THE BLOG
10/30/2013 10:52 pm ET | Updated Jan 23, 2014

Leibovich's This Town : The Tittle-Tattle Flibbertigibbet Musing of a Fashionisto Political Reporter in the Washington Beltway

The must read book of the summer was Mark Leibovich's This Town: Two Parties and a Funeral -- plus plenty of valet parking! -- in America's Gilded Capital.

This Town is tittle-tattle, the flibbertigibbet musings of a fashionisto political reporter covering the Washington beltway. Think of it as a wannabe "true-life" rendering of Aaron Sorkin's The West Wing. Does this qualify as political analysis? Not! But if the scandalmongering of today's political events makes us yearn for The West Wing to the extent that the simulacrum becomes our perceived reality, then, This Town stokes like "Big Blue" crystal meth.

Leibovich's tale is a bestseller about the lifestyles of the rich and/or famous masquerading as our political leaders. The politics are driven by testosterone. Equal rights may have permeated the American mindset, but in Washington men still prevail. There's a frat-boy quality, a gin-room feel, to "The Club." And yes, Leibovich and his cohorts, our Washington political journalists, are embedded in the political firmament of This Town.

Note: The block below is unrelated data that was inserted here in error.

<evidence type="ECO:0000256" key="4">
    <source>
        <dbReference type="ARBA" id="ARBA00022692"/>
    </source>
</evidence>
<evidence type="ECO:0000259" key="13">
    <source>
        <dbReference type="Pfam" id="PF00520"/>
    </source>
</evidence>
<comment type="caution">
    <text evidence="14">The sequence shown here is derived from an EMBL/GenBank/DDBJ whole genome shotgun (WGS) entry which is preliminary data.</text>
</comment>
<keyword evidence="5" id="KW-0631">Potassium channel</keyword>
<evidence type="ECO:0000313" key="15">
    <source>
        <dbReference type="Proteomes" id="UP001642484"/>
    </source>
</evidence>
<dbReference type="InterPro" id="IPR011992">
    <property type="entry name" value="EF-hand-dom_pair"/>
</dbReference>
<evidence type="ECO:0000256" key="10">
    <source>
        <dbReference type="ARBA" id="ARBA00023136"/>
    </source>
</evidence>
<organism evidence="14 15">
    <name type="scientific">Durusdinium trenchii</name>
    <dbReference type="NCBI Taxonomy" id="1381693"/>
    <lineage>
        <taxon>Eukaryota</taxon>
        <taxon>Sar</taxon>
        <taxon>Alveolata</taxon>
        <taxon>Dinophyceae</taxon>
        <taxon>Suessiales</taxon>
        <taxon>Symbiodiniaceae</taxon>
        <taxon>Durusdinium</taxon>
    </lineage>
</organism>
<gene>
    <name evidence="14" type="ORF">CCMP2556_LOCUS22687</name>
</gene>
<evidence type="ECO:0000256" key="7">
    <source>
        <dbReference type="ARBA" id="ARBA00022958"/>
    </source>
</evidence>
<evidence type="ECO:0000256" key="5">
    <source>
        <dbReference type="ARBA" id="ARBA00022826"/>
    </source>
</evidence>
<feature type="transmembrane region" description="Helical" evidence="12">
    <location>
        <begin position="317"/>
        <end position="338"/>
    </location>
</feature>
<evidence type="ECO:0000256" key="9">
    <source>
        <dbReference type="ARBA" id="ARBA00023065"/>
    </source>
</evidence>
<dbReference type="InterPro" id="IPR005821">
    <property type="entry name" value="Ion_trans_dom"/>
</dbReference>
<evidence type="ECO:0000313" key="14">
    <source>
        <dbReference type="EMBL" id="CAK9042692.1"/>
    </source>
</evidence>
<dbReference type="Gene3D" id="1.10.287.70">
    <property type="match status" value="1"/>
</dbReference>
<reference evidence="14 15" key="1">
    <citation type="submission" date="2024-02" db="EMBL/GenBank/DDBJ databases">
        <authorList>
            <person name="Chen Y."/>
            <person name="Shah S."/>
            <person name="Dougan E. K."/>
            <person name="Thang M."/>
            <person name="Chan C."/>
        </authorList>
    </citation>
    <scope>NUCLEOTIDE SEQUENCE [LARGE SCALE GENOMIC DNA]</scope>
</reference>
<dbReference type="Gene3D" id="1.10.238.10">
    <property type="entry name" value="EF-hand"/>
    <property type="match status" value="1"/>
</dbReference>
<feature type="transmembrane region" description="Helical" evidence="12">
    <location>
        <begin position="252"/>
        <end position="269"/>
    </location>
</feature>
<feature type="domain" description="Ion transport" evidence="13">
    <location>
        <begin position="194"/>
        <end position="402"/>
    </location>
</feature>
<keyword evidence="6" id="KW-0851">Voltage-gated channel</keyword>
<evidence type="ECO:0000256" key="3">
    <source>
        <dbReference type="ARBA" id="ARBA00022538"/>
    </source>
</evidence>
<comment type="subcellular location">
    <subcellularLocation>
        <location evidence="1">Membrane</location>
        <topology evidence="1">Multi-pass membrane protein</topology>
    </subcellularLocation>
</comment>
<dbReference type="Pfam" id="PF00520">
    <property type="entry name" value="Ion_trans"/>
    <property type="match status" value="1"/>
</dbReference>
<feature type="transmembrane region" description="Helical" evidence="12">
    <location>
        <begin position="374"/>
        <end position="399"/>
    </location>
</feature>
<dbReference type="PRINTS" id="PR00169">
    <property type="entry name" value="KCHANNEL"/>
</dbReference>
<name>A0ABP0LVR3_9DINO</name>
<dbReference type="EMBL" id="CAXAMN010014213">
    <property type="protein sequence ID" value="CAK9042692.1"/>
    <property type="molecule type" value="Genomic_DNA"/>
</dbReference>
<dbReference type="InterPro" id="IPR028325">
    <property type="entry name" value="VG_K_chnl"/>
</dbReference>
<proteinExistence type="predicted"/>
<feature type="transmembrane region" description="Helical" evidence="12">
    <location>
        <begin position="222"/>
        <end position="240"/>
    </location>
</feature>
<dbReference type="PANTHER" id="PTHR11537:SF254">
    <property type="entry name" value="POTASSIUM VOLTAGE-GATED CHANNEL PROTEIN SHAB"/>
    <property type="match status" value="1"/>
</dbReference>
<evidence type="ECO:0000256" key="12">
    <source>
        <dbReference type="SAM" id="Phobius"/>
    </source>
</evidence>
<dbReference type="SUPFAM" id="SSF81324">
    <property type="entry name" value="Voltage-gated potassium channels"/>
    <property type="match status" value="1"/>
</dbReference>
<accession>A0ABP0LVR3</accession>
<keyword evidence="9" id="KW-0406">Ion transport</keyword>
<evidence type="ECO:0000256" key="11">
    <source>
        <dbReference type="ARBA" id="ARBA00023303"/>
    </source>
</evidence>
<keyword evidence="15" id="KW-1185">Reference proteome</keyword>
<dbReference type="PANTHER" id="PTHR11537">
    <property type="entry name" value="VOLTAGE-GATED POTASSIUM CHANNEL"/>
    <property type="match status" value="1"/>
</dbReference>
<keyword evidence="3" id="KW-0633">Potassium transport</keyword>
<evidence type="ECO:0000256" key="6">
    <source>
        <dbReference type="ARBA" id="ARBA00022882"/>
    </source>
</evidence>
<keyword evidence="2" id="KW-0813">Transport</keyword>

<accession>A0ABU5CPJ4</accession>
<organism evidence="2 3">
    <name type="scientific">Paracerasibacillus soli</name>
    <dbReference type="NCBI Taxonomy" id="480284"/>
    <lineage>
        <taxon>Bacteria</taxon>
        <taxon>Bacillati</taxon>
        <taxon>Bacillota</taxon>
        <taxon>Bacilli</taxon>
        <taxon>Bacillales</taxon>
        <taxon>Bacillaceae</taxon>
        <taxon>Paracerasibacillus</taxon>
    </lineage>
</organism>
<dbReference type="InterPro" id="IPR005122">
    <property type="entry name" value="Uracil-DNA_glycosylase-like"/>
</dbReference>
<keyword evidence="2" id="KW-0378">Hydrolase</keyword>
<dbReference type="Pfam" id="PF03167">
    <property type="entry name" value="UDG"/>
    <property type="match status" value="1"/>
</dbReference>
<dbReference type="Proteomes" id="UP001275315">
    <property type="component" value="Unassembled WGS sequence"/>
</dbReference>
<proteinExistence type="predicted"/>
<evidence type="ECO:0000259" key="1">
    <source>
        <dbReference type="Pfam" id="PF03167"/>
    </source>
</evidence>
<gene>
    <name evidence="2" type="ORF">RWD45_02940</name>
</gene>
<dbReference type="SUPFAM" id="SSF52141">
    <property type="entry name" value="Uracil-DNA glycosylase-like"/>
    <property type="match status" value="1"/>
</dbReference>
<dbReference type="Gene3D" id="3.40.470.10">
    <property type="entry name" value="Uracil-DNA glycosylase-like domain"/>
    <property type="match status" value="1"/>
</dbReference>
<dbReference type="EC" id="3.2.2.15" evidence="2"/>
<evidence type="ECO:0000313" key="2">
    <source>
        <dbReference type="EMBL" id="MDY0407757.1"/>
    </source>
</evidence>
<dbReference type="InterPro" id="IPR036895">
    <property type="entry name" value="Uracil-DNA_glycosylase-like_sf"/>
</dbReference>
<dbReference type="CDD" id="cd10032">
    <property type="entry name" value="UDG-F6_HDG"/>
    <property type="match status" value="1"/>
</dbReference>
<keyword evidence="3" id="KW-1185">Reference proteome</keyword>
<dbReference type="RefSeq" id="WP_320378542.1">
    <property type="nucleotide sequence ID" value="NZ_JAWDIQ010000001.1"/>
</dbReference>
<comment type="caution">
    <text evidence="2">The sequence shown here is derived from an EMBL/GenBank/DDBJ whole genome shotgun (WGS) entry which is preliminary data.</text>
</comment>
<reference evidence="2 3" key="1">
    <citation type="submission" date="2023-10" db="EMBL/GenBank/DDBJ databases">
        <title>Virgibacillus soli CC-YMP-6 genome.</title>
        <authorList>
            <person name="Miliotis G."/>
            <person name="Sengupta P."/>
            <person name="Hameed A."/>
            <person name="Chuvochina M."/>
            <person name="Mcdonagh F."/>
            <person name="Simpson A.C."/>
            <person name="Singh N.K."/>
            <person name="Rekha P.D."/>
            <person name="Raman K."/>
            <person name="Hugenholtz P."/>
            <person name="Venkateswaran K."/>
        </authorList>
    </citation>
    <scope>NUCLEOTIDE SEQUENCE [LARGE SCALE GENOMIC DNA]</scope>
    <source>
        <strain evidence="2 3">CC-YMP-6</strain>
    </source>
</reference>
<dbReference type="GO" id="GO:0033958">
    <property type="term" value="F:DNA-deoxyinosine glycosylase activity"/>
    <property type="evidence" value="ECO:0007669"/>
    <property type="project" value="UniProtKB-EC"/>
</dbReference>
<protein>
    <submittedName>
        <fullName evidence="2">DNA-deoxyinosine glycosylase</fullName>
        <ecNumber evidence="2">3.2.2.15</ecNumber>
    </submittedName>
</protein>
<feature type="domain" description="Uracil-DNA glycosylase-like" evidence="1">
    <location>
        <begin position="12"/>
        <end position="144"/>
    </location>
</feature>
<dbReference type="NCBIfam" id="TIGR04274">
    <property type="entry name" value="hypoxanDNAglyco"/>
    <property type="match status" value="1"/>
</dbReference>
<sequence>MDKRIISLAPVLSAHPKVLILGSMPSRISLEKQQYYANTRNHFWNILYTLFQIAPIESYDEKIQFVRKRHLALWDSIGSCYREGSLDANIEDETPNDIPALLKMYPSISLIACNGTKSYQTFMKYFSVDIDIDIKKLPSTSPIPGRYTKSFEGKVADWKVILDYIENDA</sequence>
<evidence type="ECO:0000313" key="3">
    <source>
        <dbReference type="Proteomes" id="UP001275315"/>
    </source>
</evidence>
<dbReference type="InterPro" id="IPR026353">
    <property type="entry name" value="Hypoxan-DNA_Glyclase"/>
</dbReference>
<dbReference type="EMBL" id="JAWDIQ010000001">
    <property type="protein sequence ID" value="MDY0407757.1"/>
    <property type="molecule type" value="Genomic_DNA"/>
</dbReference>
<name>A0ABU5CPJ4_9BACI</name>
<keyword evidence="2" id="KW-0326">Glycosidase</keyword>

The narrative unfolds with a series of snarky vignettes about some of the colorful personalities in "The Club." Coverage is tilted in favor of the Dems. Take Senate Majority Leader Harry Reid (Nevada). Even though he has "all the magnetism of a dried snail," he is credited with tremendous savvy in ensuring the passage of the Affordable Care Act (Obamacare). However, no analysis is provided of either the bill or why he has failed to pass a "budget resolution" since 2009.

Contrast Reid's portrayal with Leibovich's coverage of Republican Senator Tom Coburn (Oklahoma). He is depicted as a shovel-wielding conservative who kills water moccasins swimming in his pool "by slicing their heads off with the sharp edge of a shovel." And Representative Darrell Issa (California), current Committee Chair of the House Oversight and Government Reform Committee charged with investigating Benghazi, is marginalized by virtue of Leibovich's titillating profile of Kurt Bardella, Issa's former aide.

Bardella's excesses seem more The West Wing than Beltway governance until he admits to blind copying Leibovich on a number of his email correspondences with other politicians. Thus, in the embedded arena of Washington politics, Leibovich becomes a central character in his political story. And Bardella? He's fired and subsequently rehired by Issa before leaving in September of 2013 to start his own public relations firm. Proof positive that if you're somebody you'll always eat lunch in This Town again.